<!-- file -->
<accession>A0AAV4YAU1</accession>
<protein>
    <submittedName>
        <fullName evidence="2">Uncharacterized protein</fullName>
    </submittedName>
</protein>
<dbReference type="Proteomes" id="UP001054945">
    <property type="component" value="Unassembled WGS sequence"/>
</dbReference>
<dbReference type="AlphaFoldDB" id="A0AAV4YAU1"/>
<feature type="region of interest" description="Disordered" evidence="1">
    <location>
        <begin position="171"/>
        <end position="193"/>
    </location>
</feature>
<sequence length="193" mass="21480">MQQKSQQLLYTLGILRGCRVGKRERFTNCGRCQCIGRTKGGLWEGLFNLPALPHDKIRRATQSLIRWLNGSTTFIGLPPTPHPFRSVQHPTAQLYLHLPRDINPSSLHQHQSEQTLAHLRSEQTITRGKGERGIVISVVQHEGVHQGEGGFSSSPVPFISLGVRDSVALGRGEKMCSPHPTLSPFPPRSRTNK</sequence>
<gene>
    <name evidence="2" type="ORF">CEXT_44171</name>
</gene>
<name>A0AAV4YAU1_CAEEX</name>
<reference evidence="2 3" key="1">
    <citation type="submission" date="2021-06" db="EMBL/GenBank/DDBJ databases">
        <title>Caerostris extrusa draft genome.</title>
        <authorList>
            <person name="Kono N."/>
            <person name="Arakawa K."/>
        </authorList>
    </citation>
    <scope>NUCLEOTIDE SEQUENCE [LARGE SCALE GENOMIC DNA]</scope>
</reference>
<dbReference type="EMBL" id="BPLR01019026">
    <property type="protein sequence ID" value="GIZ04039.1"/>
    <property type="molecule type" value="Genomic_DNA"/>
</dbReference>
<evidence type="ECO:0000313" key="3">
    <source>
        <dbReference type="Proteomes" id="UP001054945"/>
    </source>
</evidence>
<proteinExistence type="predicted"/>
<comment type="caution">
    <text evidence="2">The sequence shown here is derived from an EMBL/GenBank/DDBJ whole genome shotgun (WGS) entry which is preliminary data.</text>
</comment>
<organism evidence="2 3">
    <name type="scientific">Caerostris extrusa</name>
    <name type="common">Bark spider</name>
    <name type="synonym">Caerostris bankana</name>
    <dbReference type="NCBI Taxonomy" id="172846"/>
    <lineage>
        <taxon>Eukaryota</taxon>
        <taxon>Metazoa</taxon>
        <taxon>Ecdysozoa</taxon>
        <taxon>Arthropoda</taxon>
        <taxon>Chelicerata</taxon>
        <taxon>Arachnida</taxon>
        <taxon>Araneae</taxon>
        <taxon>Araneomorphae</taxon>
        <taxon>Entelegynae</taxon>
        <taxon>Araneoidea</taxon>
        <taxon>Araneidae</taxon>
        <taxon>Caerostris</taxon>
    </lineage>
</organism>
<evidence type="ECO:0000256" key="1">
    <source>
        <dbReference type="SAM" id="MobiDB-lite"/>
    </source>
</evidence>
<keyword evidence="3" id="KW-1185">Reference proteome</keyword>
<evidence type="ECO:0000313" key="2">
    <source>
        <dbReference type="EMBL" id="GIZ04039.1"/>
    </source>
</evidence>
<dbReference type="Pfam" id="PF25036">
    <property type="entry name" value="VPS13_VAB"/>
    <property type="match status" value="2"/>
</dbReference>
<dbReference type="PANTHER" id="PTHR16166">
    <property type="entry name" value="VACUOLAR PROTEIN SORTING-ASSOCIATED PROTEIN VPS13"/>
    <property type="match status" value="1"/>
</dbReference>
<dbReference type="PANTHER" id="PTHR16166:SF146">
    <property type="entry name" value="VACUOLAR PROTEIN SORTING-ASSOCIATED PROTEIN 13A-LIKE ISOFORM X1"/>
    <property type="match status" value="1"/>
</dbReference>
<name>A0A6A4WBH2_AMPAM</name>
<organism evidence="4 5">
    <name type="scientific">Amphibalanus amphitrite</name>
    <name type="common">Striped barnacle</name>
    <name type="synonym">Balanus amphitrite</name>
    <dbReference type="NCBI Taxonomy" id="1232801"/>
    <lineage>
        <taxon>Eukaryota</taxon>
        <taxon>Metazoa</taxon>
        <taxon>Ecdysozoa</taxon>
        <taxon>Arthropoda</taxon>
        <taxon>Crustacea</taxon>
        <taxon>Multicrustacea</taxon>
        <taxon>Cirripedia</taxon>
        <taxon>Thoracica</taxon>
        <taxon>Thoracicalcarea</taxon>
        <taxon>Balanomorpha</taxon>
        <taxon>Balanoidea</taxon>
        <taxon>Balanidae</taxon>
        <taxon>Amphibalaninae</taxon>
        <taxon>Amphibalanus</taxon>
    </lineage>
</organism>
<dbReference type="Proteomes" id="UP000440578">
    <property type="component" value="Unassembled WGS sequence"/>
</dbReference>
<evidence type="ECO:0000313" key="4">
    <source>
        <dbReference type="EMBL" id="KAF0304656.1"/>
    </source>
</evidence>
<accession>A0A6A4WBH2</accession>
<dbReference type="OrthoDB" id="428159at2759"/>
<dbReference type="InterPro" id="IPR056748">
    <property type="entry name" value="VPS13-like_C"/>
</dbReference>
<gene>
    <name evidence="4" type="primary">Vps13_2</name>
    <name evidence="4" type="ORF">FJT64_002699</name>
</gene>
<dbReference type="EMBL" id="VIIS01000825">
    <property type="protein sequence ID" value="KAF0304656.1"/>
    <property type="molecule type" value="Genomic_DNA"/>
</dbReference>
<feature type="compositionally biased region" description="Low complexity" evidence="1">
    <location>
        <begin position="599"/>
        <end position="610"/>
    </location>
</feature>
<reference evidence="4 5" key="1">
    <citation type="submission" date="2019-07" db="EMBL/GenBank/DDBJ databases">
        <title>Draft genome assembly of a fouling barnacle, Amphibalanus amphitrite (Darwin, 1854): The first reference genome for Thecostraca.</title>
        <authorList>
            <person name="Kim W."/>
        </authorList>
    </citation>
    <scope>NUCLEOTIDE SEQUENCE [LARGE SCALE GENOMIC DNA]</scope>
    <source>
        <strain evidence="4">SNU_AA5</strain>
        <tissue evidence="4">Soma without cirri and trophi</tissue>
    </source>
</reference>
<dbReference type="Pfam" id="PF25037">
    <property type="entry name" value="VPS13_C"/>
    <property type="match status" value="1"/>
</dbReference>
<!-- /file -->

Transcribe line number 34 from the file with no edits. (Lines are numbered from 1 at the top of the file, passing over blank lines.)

    <property type="molecule type" value="Genomic_DNA"/>